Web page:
Living Below Your Means
A Liberating Experience

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By Davem105
June 8, 2006

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Yesterday, my SO and I who have always been rather active in our civic community, got the opportunity to vote independently for the first time in our adult lives.

Here's what we submitted to the paper minus names and locations. Yes, it was printed with very minor editing.

There are certainly challenges to being a blind couple in a seeing world, one has just been mitigated.

Tuesday, June 6, 2006. Election day in California and our County. Just another in a stream of mid-term elections similar to many in which we have taken part for years. Similar, yes. Exactly the same, decidedly not. For the first time in our adult lives, my SO and I have voted independently. For the first time, as blind people, our ballots were cast in secret with absolute privacy. Yes, the long-standing tradition of a secret ballot has now been made available to anyone whose physical disability might preclude them from marking a ballot in the traditional manor.

As active participants in civic life, unfettered access to the ballot box has always been a problem. We could either depend on a trusted friend to read the ballot and mark our choices at the poling place, request the assistance of a poll worker or depend on the absentee ballot, again with the assistance of another person. For me, this issue really hit close to home not too many years ago. A highly charged issue was on the ballot and I was certain that the poll worker who assisted me did not share my views on the matter at hand. This made me extremely uncomfortable, as I had no wish to offend. Additionally, there was always the possibility that others in the room would have heard my selection, no matter how quietly I spoke. Therefore, being relatively certain of the fact that my one vote would have made no difference to the outcome, I voted in opposition to my belief. Xxx chose not to vote at all on that issue.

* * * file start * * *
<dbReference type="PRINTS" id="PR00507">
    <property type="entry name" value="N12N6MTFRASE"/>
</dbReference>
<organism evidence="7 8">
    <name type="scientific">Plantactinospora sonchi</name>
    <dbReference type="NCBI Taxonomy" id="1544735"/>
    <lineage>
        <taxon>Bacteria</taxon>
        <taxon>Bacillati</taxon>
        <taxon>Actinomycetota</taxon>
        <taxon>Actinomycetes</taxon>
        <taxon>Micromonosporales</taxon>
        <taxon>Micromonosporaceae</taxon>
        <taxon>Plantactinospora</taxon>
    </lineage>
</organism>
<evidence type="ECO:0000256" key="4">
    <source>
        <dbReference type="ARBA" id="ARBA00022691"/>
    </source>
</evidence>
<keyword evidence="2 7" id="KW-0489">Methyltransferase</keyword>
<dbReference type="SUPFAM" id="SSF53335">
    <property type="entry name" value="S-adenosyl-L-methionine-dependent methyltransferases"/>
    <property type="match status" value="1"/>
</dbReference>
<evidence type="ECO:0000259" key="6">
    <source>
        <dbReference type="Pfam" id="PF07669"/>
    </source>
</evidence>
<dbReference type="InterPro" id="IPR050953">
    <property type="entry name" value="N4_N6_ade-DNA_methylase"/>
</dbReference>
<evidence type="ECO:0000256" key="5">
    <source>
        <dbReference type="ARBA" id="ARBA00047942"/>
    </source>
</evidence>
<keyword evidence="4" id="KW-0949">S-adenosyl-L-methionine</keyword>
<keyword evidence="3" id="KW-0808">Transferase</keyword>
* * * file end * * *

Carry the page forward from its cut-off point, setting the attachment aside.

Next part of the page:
In subsequent years, we have completed absentee ballots, initially with the help of a dear friend, now deceased and more recently we've gone to the elections office to complete this process. But as of June 6, those methods have, at least for most elections, been consigned to the history books thanks to the federal Help America Vote act and to modern technology.

On May 30th, one week before the election we went to the Office of
Elections and were given a thorough demonstration of the machine. A simulated ballot was presented, depicting a primary election and listing names of signers of the Declaration Of Independence.

After "voting" for one candidate on the ballot, Xxx wrote herself in as a candidate for President of the United States, bypassing Benjamin Franklin, John Adams and another historical figure of American politics. The exercise demonstrated not only our ability to cast a private ballot, but also to write in the name of a candidate should the need arise.

How it works.
Each polling place will have one electronic touch screen terminal, along with the traditional ballots. This terminal can be operated via the touch screen or push button panel, depending on one's needs. Anyone may request and cast an electronic ballot.

For our purposes as blind voters, a little box resembling a VCR's remote control is attached to the terminal. With the press of a button, vocal descriptions of the ballot's choices are presented to the voter via an earphone. The screen is blank during the process. Left and right arrows, along with a "select" button allow us to move through the ballot making and reviewing our selections, and ultimately confirming our desired choices before officially casting the ballot.

The electronic ballots are stored in memory for counting later. Additionally, there is a paper readout available for hand counting, in the event of a recount.

It is our sincere hope that this is the beginning of a new era. As active members of our community, we look forward to it.

The liberating feeling is truly hard to explain in words.

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